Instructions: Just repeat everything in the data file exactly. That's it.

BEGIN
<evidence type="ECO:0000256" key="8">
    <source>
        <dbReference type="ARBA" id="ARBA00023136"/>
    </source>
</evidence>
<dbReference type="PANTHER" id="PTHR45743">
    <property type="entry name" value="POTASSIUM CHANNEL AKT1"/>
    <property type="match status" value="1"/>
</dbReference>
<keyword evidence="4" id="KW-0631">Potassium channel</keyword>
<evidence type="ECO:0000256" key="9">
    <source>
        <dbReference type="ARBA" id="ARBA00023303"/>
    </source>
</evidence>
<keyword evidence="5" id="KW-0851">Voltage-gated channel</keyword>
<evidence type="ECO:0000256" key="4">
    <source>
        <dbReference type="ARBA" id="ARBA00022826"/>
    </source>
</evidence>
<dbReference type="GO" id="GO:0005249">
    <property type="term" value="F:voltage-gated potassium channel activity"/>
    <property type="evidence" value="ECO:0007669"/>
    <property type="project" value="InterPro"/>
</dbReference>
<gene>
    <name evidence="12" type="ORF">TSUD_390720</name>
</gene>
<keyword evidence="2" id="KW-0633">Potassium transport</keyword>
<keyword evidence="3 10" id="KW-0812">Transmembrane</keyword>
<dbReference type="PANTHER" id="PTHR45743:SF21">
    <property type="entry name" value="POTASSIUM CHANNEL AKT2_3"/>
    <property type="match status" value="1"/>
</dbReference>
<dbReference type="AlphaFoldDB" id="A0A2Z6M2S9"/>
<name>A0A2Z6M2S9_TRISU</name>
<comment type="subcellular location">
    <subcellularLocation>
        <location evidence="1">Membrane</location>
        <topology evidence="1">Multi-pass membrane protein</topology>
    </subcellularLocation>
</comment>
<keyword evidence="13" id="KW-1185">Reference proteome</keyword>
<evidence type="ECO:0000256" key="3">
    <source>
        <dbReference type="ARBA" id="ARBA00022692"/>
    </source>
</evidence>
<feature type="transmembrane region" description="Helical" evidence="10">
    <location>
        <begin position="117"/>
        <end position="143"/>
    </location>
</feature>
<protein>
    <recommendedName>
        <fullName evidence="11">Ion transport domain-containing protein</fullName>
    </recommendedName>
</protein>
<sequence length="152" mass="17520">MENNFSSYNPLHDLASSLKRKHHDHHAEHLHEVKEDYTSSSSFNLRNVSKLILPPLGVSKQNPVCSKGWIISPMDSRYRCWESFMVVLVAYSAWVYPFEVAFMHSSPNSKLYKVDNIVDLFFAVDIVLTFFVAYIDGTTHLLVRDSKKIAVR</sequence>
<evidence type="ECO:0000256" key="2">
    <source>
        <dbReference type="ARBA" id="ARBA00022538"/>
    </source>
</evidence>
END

<evidence type="ECO:0000256" key="8">
    <source>
        <dbReference type="ARBA" id="ARBA00023136"/>
    </source>
</evidence>
<dbReference type="PANTHER" id="PTHR45743">
    <property type="entry name" value="POTASSIUM CHANNEL AKT1"/>
    <property type="match status" value="1"/>
</dbReference>
<keyword evidence="4" id="KW-0631">Potassium channel</keyword>
<evidence type="ECO:0000256" key="9">
    <source>
        <dbReference type="ARBA" id="ARBA00023303"/>
    </source>
</evidence>
<keyword evidence="5" id="KW-0851">Voltage-gated channel</keyword>
<evidence type="ECO:0000256" key="4">
    <source>
        <dbReference type="ARBA" id="ARBA00022826"/>
    </source>
</evidence>
<dbReference type="GO" id="GO:0005249">
    <property type="term" value="F:voltage-gated potassium channel activity"/>
    <property type="evidence" value="ECO:0007669"/>
    <property type="project" value="InterPro"/>
</dbReference>
<gene>
    <name evidence="12" type="ORF">TSUD_390720</name>
</gene>
<keyword evidence="2" id="KW-0633">Potassium transport</keyword>
<keyword evidence="3 10" id="KW-0812">Transmembrane</keyword>
<dbReference type="PANTHER" id="PTHR45743:SF21">
    <property type="entry name" value="POTASSIUM CHANNEL AKT2_3"/>
    <property type="match status" value="1"/>
</dbReference>
<dbReference type="AlphaFoldDB" id="A0A2Z6M2S9"/>
<name>A0A2Z6M2S9_TRISU</name>
<comment type="subcellular location">
    <subcellularLocation>
        <location evidence="1">Membrane</location>
        <topology evidence="1">Multi-pass membrane protein</topology>
    </subcellularLocation>
</comment>
<keyword evidence="13" id="KW-1185">Reference proteome</keyword>
<evidence type="ECO:0000256" key="3">
    <source>
        <dbReference type="ARBA" id="ARBA00022692"/>
    </source>
</evidence>
<feature type="transmembrane region" description="Helical" evidence="10">
    <location>
        <begin position="117"/>
        <end position="143"/>
    </location>
</feature>
<protein>
    <recommendedName>
        <fullName evidence="11">Ion transport domain-containing protein</fullName>
    </recommendedName>
</protein>
<sequence length="152" mass="17520">MENNFSSYNPLHDLASSLKRKHHDHHAEHLHEVKEDYTSSSSFNLRNVSKLILPPLGVSKQNPVCSKGWIISPMDSRYRCWESFMVVLVAYSAWVYPFEVAFMHSSPNSKLYKVDNIVDLFFAVDIVLTFFVAYIDGTTHLLVRDSKKIAVR</sequence>
<evidence type="ECO:0000256" key="2">
    <source>
        <dbReference type="ARBA" id="ARBA00022538"/>
    </source>
</evidence>